Why Disney Should Take The Lead On Self-Driving Cars – Forbes

Posted: Monday, October 23, 2017

I feel fairly confident that autonomous vehicles are coming eventually, and that the roadblocks critics cite are surmountable. But rather than showing up overnight as fully functioning options at the car dealership, autonomous vehicles will show up gradually as incremental growth of autonomy and flexibility. One of the first places that should go autonomous is pretty clear to me: Disney World.

Buses are likely to be among the earliest applications of autonomous driving in the real world. This makes sense because buses run on predictable paths, and therefore have to deal with less uncertainty and require less flexibility. This is happening already in some ways, with autonomous shuttles being tested in Helsinki and Las Vegas.Disney World in Florida has a massive bus system that would be perfect to replace with autonomous driving. The buses provide free transportation for guests, operating as a hub and spoke system. The four theme parks (Magic Kingdom, Epcot, Hollywood Studios, and Animal Kingdom) and Disney Springs are the hubs, and the 22 resorts are the spokes. This system also connects to a monorail and water transport. This is a major transportation system, requiring nearly 400 buses, which Disney brags gives them the same sized fleet as the St. Louis Metro Transit and a larger one than the Los Angeles Department of Transportation.

So Disney clearly has a major scale bus system that could justify the fixed costs of investing in this technology. Lets say the 400 buses require 400 drivers. According to the BLS the average bus driver salary is just under $32,000, so lets say Disney pays $30,000. Then they spend $12 million a year on bus drivers.

ORLANDO, FL – (Photo by Gustavo Caballero/Getty Images)

That’s just the potential cost savings, the benefits are likely an order of magnitude larger when it comes to customer convenience. Disney relies on a bus system rather than a taxi system because this economizes on driver time. This means the buses make multiple stops, and long queues can occur to even get on a bus. As a result, although buses usually run on intervals of less than 20 minutes, the transportation time within the park can be significant. The Disney Tourist Blog offers this advice to guests:

If you’re planning to rely on Walt Disney World Resort transportation rather than renting your own car or utilizing a taxi, be sure to give yourself at least 1 full hour of transport time to get where ever you wish to go. Typically, it won’t take this long, but on occasion it can (it has taken us over an hour and nearly two hours on multiple occasions).

If going from one hotel to another, they advise leaving yourself 1.5 hours.

These are significant wait times, and it seems very plausible autonomous vehicles could reduce them by a lot. Autonomous vehicles wouldn’t need to economize on the fixed cost of a driver, and therefore could be much smaller than buses, perhaps car sized or even smaller. Indeed, even compared to autonomous cars individual households might buy, these shuttles could be smaller for a variety of reasons.  The vehicles wouldn’t need to be fast, so the engine could be small, they wouldn’t need to go far without charging, so the battery could be small, and they wouldn’t need an emergency human driver option, so they wouldn’t need a steering wheel. All of this leans towards smaller vehicles.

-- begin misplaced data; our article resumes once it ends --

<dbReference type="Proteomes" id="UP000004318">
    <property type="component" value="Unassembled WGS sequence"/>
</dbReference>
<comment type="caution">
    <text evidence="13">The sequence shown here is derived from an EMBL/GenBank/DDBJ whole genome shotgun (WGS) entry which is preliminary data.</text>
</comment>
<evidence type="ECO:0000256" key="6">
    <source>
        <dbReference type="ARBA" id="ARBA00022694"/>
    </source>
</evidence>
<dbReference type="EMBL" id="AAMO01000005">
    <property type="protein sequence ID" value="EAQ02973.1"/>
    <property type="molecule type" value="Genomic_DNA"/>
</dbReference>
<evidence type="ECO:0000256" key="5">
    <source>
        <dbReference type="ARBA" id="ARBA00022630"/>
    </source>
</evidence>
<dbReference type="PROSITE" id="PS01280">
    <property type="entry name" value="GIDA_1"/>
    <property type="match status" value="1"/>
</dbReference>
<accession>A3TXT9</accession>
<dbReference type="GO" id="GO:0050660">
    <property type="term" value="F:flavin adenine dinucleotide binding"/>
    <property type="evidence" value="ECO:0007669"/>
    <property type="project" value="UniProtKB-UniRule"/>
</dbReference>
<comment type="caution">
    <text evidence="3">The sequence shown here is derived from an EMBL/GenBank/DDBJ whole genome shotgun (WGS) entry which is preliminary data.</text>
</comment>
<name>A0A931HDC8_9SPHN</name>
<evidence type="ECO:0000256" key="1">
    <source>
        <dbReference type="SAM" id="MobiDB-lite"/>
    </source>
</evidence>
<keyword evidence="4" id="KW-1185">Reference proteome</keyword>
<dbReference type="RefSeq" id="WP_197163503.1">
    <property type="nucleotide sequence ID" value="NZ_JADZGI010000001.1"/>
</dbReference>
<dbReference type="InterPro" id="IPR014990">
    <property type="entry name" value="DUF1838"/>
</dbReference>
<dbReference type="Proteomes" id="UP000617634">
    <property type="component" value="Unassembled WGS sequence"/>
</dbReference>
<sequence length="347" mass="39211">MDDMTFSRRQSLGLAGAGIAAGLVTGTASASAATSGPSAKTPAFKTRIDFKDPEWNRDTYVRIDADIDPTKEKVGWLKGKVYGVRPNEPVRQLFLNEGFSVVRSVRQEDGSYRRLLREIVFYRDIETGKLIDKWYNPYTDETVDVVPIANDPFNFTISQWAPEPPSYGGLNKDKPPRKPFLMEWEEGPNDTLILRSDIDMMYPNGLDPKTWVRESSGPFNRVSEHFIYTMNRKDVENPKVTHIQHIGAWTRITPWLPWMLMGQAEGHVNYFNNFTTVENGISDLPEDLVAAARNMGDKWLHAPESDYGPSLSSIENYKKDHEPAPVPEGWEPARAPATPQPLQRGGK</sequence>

Small autonomous shuttles would allow direct point to point transportation instead of hub and spoke. Vehicles could also be routed efficiently and flexibly, hailed by apps, and redirected from less busy parts of the park to more busy parts. Overall, it seems very likely as a result that transportation times could go way down.

Some of the things I’ve listed above are true of all big city bus systems, but there are a bunch of Disney specific advantages.

First, the convenience savings will accrue to Disney customers, meaning that the benefits are all internalized and there is no externality or public choice problems constraining Disney from doing what is optimal.

Second, Disney has extremely deep pockets and is not constrained in the way that many cities and public transportation systems are. Disney won’t need to raise bus fares to pay for the adjustment costs and deal with voter complaints about that. What’s more, if the system in the end is more expensive, Disney customers are more likely to be willing to pay for it via higher ticket prices than the typical urban bus rider is to pay for convenience with higher fares. Tourists on an expensive vacation are going to have a higher time value of money and willingness to pay than urban commuters.

There is also a wider benefit to Disney to maintaining the image of being technologically advanced. Their bus system is basically an urban bus system, no more glamorous or welcoming. To replace that with what would be a very cutting edge technology would be to replace the least Disney thing about the park with what would be one of the most Disney things in the park. Wikipedia describes Epcot specifically as “dedicated to the celebration of human achievement, namely technological innovation and international culture…” and is a “permanent worlds fair”. This would give Disney the chance to take the lead in innovation, rather than simply celebrating the innovations of others.

Is this a crazy pipe dream? I don’t think so, and if the rumors are correct, neither does Disney. The LA Times reported earlier this year that “According to sources with direct knowledge of Disney’s plans”, they are negotiating with autonomous vehicle manufacturers and planning a pilot program that will transport employees around the park. If that works, they are rumored to be planning to roll this out to customers.

Despite being just a rumor, I feel pretty confident will happen. It makes too much economic sense not to.

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